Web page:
One of the very best JFK document researchers recently called attention to two important JFK documents from 1963. They both concern President Kennedy’s exploration of normalizing relations with Fidel Castro’s government in Cuba.
Are the memos relevant to story of JFK’s assassination ? You be the judge.
The first is an August 1963 memo from deputy CIA director Richard Helms to National Security Adviser MacGeorge Bundy about Castro’s “alleged” desire for rapprochement.
In the memo, Helms reports that Castro had told a Cuban woman that he wanted better relations with the United States but that U.S. would have to make the first move. Helms, a hardliner opposed to peace talks with Castro, questions the woman intelligence and character.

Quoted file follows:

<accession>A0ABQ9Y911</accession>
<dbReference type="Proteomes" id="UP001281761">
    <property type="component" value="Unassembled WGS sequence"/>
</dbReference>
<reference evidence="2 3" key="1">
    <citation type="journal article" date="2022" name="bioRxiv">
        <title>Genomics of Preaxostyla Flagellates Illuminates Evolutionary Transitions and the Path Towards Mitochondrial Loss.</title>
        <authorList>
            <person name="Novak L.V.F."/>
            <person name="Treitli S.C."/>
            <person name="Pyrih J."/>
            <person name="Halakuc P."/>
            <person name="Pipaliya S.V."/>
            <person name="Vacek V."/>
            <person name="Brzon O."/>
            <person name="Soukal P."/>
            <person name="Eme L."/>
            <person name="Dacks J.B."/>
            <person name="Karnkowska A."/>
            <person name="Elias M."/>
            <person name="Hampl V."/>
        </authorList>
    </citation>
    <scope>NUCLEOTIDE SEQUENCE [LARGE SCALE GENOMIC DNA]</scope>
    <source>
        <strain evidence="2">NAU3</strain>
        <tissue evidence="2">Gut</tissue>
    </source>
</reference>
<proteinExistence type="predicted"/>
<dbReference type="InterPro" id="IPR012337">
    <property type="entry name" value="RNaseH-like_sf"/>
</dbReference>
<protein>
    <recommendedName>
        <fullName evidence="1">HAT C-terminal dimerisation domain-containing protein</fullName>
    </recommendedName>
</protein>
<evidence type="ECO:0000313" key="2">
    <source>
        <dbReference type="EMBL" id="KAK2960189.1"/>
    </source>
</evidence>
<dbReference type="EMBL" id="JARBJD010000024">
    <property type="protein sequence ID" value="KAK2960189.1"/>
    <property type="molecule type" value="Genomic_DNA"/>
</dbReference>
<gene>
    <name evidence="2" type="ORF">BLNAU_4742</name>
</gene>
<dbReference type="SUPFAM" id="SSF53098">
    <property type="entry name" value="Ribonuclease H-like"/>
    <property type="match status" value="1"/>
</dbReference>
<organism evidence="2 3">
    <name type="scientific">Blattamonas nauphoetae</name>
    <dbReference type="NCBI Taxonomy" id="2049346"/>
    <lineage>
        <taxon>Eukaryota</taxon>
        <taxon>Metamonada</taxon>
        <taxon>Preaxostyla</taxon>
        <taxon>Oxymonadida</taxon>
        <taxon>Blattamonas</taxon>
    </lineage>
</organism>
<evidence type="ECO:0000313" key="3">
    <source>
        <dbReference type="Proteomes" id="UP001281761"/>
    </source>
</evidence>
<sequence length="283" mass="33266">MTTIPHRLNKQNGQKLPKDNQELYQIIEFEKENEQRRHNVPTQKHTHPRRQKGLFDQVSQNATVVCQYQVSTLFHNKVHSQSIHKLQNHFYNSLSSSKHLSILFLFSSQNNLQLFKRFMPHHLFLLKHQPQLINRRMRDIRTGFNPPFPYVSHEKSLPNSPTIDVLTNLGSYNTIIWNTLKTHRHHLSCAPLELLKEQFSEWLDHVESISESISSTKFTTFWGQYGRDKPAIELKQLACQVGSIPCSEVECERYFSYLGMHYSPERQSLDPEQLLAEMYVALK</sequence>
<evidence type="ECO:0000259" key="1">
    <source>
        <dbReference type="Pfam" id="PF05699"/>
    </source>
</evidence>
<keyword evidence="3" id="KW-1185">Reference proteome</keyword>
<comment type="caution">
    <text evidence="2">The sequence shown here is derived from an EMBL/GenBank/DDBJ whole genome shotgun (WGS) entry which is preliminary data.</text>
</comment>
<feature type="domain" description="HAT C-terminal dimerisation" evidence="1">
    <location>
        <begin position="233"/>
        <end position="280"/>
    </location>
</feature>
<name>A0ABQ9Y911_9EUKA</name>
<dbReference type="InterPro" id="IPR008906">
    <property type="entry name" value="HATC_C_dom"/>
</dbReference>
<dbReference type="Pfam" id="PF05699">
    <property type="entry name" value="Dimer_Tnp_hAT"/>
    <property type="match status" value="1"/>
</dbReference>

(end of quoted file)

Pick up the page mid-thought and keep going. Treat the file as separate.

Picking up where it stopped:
The second document consists of the minutes of a November 5, 1963 White House meeting where “Cuba Peace Feelers” were discussed. Helms and other top CIA officials were dismayed that JFK continued to be interested in rapprochement. They favored escalating the covert war on Cuba, not pursuit of peace talks.
These documents prompted a detailed and learned essay from John Simkin, a scholar of Anglo-American intelligence, filling in the story of how JFK and Castro felt each other out.
And then David Kaiser, diplomatic historian, added an informed response.
Next: CIA was in the loop for Castro peace feelers.